Editors' ChoiceInflammation

Crystalline Danger Signal

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Science Signaling  04 May 2010:
Vol. 3, Issue 120, pp. ec129
DOI: 10.1126/scisignal.3120ec129

The NLRP3 inflammasome, which includes the pattern recognition receptor NLRP3 and the adaptor protein ASC, responds to potentially threatening endogenous and exogenous stimuli by activating caspase-1, which subsequently processes the cytokine interleukin-1 (IL-1) into its active form. Inflammation contributes to atherosclerosis; however, the primary inflammatory signal is unknown. Cholesterol can crystallize, and the NLRP3 inflammasome can be activated by crystals, but cholesterol crystals have been detected only in mature atherosclerotic lesions. By combining laser reflection and confocal microscopy, Duewell et al. were able to detect cholesterol crystals in early atherosclerotic lesions in aorta from apolipoprotein E–deficient mice on high-cholesterol diets. Formation of cholesterol crystals coincided with immune cell infiltration into the lesions. Human peripheral blood mononuclear cells or mouse macrophages released IL-1β when primed with lipopolysaccharide and subsequently incubated with cholesterol crystals; IL-1β secretion did not occur in unprimed cells and depended on the presence of NLRP3 and ASC as well as caspase-1 activity. Activation of the NLRP3 inflammasome by cholesterol crystals required phagocytosis, and various imaging techniques revealed that cholesterol crystals disrupted the phagolysosome. In wild-type mice, intraperitoneal injection of cholesterol crystals recruited neutrophils to the peritoneum. In contrast, neutrophil recruitment was reduced in mice lacking the IL-1 receptor, caspase-1, ASC, or NLRP3. Mice lacking the low-density lipoprotein receptor (LDLR) are susceptible to hypercholesterolemia on high-cholesterol diets. Irradiated LDLR-deficient mice reconstituted with bone marrow from NLRP3-, ASC-, or IL-1α− and IL-1β−deficient mice had smaller atherosclerotic lesions than those mice reconstituted with bone marrow from wild-type mice. Thus, cholesterol crystallization occurs earlier than previously suspected in atherosclerotic lesions and triggers the activation of the NLRP3 inflammasome.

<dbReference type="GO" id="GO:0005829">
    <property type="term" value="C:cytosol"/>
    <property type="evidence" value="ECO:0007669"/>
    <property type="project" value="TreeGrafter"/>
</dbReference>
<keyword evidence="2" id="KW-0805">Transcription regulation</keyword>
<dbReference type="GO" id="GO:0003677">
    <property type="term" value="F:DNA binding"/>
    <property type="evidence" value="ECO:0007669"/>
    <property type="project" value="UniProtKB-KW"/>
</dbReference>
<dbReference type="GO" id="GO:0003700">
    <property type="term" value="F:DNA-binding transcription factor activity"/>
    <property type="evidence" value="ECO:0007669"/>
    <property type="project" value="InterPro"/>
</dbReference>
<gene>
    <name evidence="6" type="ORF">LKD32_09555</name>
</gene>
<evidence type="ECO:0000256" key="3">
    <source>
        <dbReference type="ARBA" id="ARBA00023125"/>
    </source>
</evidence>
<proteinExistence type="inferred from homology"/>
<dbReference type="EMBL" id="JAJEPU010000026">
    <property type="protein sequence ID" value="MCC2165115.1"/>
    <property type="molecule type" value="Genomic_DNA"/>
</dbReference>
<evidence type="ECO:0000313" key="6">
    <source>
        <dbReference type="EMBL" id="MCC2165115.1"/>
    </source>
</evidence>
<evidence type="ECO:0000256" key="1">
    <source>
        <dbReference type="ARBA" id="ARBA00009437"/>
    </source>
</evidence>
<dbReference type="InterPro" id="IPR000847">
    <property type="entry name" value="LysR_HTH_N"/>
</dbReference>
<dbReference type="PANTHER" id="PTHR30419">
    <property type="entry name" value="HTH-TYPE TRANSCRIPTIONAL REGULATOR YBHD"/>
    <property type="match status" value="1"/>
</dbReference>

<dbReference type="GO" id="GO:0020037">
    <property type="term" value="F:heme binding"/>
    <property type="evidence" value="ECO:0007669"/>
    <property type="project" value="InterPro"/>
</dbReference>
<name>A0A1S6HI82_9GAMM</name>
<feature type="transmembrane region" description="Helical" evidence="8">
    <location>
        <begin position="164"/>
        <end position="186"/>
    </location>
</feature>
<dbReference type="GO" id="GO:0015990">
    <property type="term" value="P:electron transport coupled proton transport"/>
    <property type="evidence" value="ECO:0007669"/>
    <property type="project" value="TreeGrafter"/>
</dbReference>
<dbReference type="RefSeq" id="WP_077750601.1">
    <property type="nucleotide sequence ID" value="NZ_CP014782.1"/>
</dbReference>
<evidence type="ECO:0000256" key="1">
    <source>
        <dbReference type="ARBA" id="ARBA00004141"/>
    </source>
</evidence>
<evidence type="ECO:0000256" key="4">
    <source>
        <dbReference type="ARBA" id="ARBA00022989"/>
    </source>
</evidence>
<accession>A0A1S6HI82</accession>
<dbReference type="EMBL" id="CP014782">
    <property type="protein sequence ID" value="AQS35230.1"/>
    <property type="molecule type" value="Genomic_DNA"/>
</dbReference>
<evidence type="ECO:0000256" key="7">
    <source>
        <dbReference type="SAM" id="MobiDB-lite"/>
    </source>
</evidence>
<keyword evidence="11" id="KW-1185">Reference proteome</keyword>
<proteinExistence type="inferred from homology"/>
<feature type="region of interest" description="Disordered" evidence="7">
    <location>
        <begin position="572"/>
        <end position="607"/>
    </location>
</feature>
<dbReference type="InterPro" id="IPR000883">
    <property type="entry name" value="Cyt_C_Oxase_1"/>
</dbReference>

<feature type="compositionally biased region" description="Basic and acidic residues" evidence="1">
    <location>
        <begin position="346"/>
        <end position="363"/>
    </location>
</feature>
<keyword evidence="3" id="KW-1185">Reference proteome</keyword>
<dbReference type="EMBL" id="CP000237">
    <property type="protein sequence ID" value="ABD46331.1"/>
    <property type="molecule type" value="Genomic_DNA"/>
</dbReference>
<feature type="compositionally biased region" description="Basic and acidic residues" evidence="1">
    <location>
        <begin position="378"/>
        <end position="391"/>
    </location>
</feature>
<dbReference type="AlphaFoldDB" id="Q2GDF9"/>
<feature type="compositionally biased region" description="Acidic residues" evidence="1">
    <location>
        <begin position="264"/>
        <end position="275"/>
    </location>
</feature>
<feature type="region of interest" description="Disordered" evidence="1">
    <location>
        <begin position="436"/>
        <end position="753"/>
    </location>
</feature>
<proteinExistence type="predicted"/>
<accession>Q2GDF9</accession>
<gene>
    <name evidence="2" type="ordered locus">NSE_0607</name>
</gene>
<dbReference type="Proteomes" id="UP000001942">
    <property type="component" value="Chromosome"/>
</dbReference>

P. Duewell, H. Kono, K. J. Rayner, C. M. Sirois, G. Vladimer, F. G. Bauernfeind, G. S. Abela, L. Franchi, G. Nuñez, M. Schnurr, T. Espevik, E. Lien, K. A. Fitzgerald, K. L. Rock, K. J. Moore, S. D. Wright, V. Hornung, E. Latz, NLRP3 inflammasomes are required for atherogenesis and activated by cholesterol crystals. Nature 464, 1357–1361 (2010). [PubMed]

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